At least two-thirds of Syrian refugees of working age need partial state support, according to the BA report. This rate is 43 percent for Afghan refugees and 37 percent for Somalis.
“We still have a lot of work to do in the field of integration,” said Mathias Middelberg, a member of the CDU/CSU’s parliamentary group for domestic affairs, in response to the report, adding that more should be done for those already here instead of supporting the further intake of low-skilled or unskilled immigration.
The German authorities still do not consider Syria a stable country, and to this day they accept asylum applications from there. According to the UN High Commissioner for Refugees, some 1.1 million immigrants have arrived in the European Union from Syria since 2011, of which approximately 600,000 are in Germany. Syrians are eligible for state aid under Hartz IV labor market reform. The aid has risen to €446 per month per person this year, an increase of €14 from the last amendment of the support framework in 2016. Spouses of beneficiaries can receive €401, with €143 for children aged 14-17, €309 for children aged 6-13, and €283 for children under five.
In all categories, the monthly amount has increased this year, so that a five-member family with one child from each of these categories is entitled to €1,812 per month from the German state.
The benefit is granted even if the claimant works but still lives below the subsistence level. This is confirmed by the 2020 Labor Market Report, which states that a large percentage of Syrian refugees can participate in the Hartz IV system, partly due to a lack of appropriate qualifications and lower income tiers. René Springer, a member of parliament for the opposition anti-immigration AfD party, said the number of foreigners should be reduced to zero in the Hartz IV program.
In general, in the first year of their stay in Germany, the unemployment rate among refugees has always been high, migration and integration expert Panu Poutvaara told German newspapers. A fellow at the Ifo Institute for Economic Research added that during the coronavirus epidemic, many refugees in low-skilled jobs lost their jobs due to limited opportunities to work from home.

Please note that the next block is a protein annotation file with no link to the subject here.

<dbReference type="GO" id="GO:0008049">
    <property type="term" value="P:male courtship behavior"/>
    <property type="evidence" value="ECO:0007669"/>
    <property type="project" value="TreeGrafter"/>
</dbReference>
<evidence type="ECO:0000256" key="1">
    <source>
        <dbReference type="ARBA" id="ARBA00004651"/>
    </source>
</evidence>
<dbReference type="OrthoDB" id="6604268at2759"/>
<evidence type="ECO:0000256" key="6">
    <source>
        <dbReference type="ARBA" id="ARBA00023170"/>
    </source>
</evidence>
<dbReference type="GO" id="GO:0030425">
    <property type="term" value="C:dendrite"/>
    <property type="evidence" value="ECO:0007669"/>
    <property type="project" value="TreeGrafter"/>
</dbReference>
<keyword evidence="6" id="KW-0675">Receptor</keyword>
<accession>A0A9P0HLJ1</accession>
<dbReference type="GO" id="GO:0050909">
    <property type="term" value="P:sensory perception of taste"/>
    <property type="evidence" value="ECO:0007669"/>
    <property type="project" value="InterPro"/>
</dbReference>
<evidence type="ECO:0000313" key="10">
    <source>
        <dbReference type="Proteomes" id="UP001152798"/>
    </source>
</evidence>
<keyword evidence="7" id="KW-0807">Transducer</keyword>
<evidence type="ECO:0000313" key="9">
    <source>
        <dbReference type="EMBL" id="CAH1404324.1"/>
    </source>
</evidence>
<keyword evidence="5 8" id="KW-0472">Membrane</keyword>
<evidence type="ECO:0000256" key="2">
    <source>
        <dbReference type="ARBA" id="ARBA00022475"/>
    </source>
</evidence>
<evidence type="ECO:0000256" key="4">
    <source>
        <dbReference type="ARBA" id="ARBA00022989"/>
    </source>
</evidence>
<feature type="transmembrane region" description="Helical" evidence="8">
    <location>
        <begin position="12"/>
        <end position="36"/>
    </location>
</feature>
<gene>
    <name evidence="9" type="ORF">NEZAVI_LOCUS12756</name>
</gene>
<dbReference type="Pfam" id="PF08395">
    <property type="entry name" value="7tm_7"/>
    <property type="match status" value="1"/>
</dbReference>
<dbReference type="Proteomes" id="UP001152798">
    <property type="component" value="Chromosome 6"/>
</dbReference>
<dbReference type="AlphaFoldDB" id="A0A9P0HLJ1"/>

In light of the the ten years of the Syrian conflict, refugees do not appear to be able to return home soon, and according to the European Asylum Support Office (EASO), tens of thousands of Syrian refugees have applied for international protection to the European Union in the first two months of this year. According to a survey published this year by the German Federal Institute for Population Research, nearly 65 percent of Syrian and Eritrean refugees in the country are satisfied or very satisfied with their lives in Germany, and few feel “socially isolated”.
Title image: A migrant stands next to a makeshift tent outside the perimeter of the overcrowded Moria refugee camp on the northeastern Aegean island of Lesbos, Greece. Well over one million migrants have entered the EU since 2015, most of them refugees fleeing conflict in Syria, and the world’s biggest trading bloc has spent vast sums of money to help ensure that migrants no longer set out for Europe, whether by arduous overland treks or dangerous sea journeys. (AP Photo/Aggelos Barai, File)